of 40 tombstones in that city's Jewish cemetary in April 1992.
On Rosh Hashana (the Jewish New Year) in 1991, the Warsaw
synagogue was attacked by a group of young thugs, including
Skinheads, resulting in injuries to two elderly worshippers.
Since that incident, the police have maintained a permanent
presence near the synagogue.

                       Jewish Pope

Skinheads and other extremists frequently use the term "Jew"
as a label for any of their targets regardless of whether they
are actually Jewish. Pope John Paul II, Lech Walesa, numerous
government officials and large numbers of priests and bishops
are "Jews," according to the publication of the PWN/PSN.

Germans are also a target of the Polish Skinheads, who hold
that a reunified Germany, along with increased German
investment, poses a threat to Poland. Polish Skins are active
in Silesia, an area with a German minority that Poland
acquired from Germany after World War II, and that German
revanchists yearn to recover.

                     Mutual Hatred

Hatred of foreigners has propelled both German and Polish
Skinheads to commit violence against citizens of each other's
countries. German Skinheads attacked a busload of Polish
tourists on October 3, 1992, following an open-air concert in
Massen that attracted more than 1,500 Skinheads. Two days
earlier, three German truck drivers were attacked by a gang of
Polish Skinheads in Nowa Huta. One of the victims was killed.
The police quickly identified and arrested several suspects,
and there was vigorous local condemnation of the killing. In
Opole, in February 1992, Polish Skins attacked a group of
Germans and Poles in a cafe, and beat other Poles who tried to
intervene.

Others who have been assaulted are Arabs, Gypsies, and black
students at universities in Krakow and Wroclaw. One of the
Skinheads arrested for the killing of the German truck driver
was already under investigation for the beating of two Arab
students. A week after the assaults on the German truck
drivers, another gang of Skinheads attacked a shelter in Bytom
that housed Romanian Gypsies. In a separate incident, an
elderly Gypsy woman was beaten by Skinheads in a December 1992
attack on Gypsy houses in Chorzow. In addition, while no
violence broke out, a rally by 100 Skinheads in Krakow during
March 1992 featured demands to "stop the inflow of
foreigners." They were prevented by the police from marching
to the former Soviet consulate to stage an anti-Ukrainian
demonstraton. Recently, cases of Skinheads beating up blind
youth have also been reported.

In February 1995, a black American basketball player, Thomas
Eggleton, who plays for the local team in the town of
Stargard, was attacked by a group of Skinheads who shouted
insults and beat him.

                     Skinhead Style

The Skinheads in Poland have adopted the accoutrements of
their counterparts in the West: Doc Martens boots, narrow
heans and thin suspenders. They frequently wear T-shirts
inscribed "Skinhead Oi."

Polish Skinhead bands (some of which may no longer be active)
have included BTH, Grunwald, Ramses and the Hooligans,
Szczerbiec (Sword), White Power, Slav Power, Zyklon B,
Fatherland, Poland, Sex Bomba, Zadruga, Honor, Sztorm 68 and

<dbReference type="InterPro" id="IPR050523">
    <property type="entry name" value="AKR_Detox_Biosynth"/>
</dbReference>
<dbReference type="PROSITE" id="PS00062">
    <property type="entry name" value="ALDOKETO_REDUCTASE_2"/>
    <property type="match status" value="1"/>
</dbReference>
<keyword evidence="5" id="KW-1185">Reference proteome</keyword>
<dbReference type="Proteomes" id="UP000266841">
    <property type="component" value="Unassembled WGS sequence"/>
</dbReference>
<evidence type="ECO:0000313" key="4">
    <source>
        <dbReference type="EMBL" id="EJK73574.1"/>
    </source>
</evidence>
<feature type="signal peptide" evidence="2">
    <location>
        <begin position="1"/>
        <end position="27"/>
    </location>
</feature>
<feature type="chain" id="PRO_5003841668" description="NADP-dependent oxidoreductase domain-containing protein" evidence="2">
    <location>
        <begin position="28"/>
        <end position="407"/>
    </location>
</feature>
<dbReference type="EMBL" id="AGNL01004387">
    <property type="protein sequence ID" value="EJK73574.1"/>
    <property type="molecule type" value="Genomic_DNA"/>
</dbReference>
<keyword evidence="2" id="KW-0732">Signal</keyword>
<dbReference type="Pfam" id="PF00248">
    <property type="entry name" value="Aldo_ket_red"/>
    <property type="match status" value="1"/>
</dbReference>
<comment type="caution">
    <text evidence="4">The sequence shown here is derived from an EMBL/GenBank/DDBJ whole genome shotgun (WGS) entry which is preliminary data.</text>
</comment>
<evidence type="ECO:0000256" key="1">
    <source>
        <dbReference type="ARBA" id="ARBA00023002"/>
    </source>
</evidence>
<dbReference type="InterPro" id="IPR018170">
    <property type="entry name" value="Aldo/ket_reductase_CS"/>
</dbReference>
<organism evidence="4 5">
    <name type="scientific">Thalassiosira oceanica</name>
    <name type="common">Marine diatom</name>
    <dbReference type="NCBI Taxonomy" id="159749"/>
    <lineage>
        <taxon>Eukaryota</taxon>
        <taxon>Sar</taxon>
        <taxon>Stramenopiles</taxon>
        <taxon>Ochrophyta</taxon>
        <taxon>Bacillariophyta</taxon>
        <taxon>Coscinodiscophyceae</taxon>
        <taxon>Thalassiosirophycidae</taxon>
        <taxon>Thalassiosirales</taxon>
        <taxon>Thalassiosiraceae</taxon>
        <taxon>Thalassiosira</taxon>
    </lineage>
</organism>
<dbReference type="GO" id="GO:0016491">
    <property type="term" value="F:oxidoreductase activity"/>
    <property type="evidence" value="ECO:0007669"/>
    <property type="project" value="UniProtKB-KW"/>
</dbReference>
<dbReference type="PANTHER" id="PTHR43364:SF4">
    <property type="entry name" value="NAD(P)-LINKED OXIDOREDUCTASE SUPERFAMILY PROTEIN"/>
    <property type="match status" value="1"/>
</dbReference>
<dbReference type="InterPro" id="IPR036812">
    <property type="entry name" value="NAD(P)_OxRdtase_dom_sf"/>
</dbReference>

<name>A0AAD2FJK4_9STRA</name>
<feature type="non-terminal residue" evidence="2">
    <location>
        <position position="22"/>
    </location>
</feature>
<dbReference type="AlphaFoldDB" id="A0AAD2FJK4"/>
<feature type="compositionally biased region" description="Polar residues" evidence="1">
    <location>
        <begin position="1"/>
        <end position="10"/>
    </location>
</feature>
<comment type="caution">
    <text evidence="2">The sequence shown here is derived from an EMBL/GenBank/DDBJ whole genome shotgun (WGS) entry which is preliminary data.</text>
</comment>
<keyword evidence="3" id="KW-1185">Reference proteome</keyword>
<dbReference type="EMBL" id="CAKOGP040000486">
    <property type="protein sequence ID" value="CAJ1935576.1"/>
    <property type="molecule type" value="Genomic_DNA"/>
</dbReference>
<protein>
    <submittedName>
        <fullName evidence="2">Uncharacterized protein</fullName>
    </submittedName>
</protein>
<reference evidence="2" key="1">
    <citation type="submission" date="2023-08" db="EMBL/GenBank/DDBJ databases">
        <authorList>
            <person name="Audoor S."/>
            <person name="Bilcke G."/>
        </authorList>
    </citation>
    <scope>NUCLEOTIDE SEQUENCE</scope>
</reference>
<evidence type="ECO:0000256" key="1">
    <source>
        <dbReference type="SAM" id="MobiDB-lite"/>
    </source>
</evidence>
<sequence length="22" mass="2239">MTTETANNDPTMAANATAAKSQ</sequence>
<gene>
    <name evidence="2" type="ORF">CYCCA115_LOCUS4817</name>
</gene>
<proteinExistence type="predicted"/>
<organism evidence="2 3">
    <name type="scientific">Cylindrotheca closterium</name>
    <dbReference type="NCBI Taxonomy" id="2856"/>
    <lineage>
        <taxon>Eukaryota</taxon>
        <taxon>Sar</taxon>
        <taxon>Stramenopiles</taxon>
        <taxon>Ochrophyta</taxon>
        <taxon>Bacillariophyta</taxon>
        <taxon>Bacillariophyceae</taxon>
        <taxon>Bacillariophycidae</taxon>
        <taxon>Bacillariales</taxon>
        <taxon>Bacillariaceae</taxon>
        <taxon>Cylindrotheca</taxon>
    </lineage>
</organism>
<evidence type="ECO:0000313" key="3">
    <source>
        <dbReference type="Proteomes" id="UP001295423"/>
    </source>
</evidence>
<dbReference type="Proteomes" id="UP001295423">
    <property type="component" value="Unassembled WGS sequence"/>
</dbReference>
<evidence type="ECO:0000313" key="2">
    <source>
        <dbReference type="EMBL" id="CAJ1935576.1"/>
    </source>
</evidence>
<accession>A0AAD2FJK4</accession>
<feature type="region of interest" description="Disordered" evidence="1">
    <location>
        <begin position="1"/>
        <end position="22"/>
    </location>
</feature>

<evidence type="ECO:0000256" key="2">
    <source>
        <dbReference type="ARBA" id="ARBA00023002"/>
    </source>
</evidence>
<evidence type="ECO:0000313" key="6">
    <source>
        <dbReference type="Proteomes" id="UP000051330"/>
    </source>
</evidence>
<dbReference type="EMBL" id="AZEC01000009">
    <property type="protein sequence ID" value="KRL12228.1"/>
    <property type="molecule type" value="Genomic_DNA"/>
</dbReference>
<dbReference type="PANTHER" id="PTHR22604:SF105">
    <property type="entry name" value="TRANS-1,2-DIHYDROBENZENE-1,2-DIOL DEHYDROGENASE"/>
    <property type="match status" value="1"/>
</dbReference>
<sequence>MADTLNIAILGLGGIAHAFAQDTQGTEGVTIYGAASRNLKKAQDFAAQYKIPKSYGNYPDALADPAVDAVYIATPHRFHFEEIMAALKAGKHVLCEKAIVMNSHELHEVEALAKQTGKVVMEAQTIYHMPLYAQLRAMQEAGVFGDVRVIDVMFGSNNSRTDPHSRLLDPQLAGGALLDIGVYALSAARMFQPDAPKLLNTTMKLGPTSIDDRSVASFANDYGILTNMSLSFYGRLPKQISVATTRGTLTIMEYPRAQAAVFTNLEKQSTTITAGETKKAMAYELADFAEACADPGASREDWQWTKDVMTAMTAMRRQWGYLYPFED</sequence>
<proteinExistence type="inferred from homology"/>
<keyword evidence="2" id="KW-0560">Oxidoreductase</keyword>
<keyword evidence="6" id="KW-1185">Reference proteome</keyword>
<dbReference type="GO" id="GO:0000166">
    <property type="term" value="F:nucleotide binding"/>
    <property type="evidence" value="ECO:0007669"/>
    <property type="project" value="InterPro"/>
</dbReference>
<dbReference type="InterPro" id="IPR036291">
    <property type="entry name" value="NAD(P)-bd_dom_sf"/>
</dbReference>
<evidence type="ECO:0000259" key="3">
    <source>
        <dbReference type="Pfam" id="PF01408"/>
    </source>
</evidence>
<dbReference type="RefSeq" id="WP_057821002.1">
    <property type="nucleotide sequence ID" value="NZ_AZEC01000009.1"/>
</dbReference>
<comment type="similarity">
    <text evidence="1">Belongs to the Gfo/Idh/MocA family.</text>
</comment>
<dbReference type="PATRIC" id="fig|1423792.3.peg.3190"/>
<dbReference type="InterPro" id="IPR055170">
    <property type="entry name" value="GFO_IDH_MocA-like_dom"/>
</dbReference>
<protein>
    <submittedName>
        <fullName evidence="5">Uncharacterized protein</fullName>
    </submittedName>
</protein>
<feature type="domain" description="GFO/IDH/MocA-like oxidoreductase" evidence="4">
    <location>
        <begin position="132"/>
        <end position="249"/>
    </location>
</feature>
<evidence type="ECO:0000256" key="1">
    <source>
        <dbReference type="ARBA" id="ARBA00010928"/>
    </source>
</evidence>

Legion. The bands Konkwista 88 and Falanga 88, both from
Wroclaw, describe themselves as National Socialist ("88" is
neo-Nazi code for "Heil Hitler," H being the eighth letter of
the alphabet). Followers of Konkwista 88 and Falanga 88
attacked a gathering organized by black students to celebrate
the release of Nelson Mandela from prison in South Africa.

News about the music scene fills the pages of Skinhead
publications. Some Polish skinzines are _Szxzerbiec_,
_Kolomir_, _Skinhead Polski_, _Czas Mlodych_ and _Krzyzowiec_.
A piece written for a British skinzine by Polish Skinheads
indicated that they have been in contact with their
counterparts elsewhere in Europe, especially the former
Czechoslovakia.

There are other international connections. The Swedish
neo-Nazi Skinhead gang Vitt Ariskt Motstand (White Aryan
Resistance), for instance, has established contacts in
Szczecin in the region of Pomerania. Some German neo-Nazi
Skinheads had hoped to form an alliance with their Polish
counterparts against "aliens" from further to the south and
the east, but they have been stymied by Polish extremists'
antagonism toward Germany. Ironically, Polish Skins -
particularly those from Krakow and Nowa Huta - reportedly
purchase thier Skinhead gear from West Berlin suppliers.

                   "Too Much Dancing"

Some Skins in Poland apparently see an overemphasis on music
as a detrement to their cause. "Man does not dance, but acts.
There is too much dancing, too little work and struggle," one
activist is quoted as saying. His choice of words suggests a
certain debt owed by the Skinheads and their ultra-nationalist
confederates to the rules of the old Communist regime. A
Skinhead leader in Katowice has been exposed as a former agent
of the disbanded Communist secret police, fueling suspicions
by some in Poland that there may be others like him.

The attitude of Polish Skinheads toward the Catholic Church
appears ambivalent. Skins staged an anti-abortion protest in
Warsaw shouting "Catholic Polant - Sieg Heil!" But in
Przemysl, in southeastern Poland, Skinheads threatened to beat
up "any Polish priest who will dare say Mass" at a
controversial proposed memorial for German soldiers in World
War II. The threats in this case probably owe more to
anti-German hostility than antipath toward the Church. The
Pope has denounced the "incredible ferocity" of neo-Nazi
Skinheads and other hate groups as "cruel and dangerous," and
has urged poeple to reject them. (Anti-Defamation League,
59-62)

                        Work Cited

Anti-Defamation League. The Skinhead International: A Worldwide
Survey of Neo-Nazi Skinheads. New York: Anti-Defamation League,
1995. Anti-Defamation League, 823 United Nations Plaza, New York, NY
10017.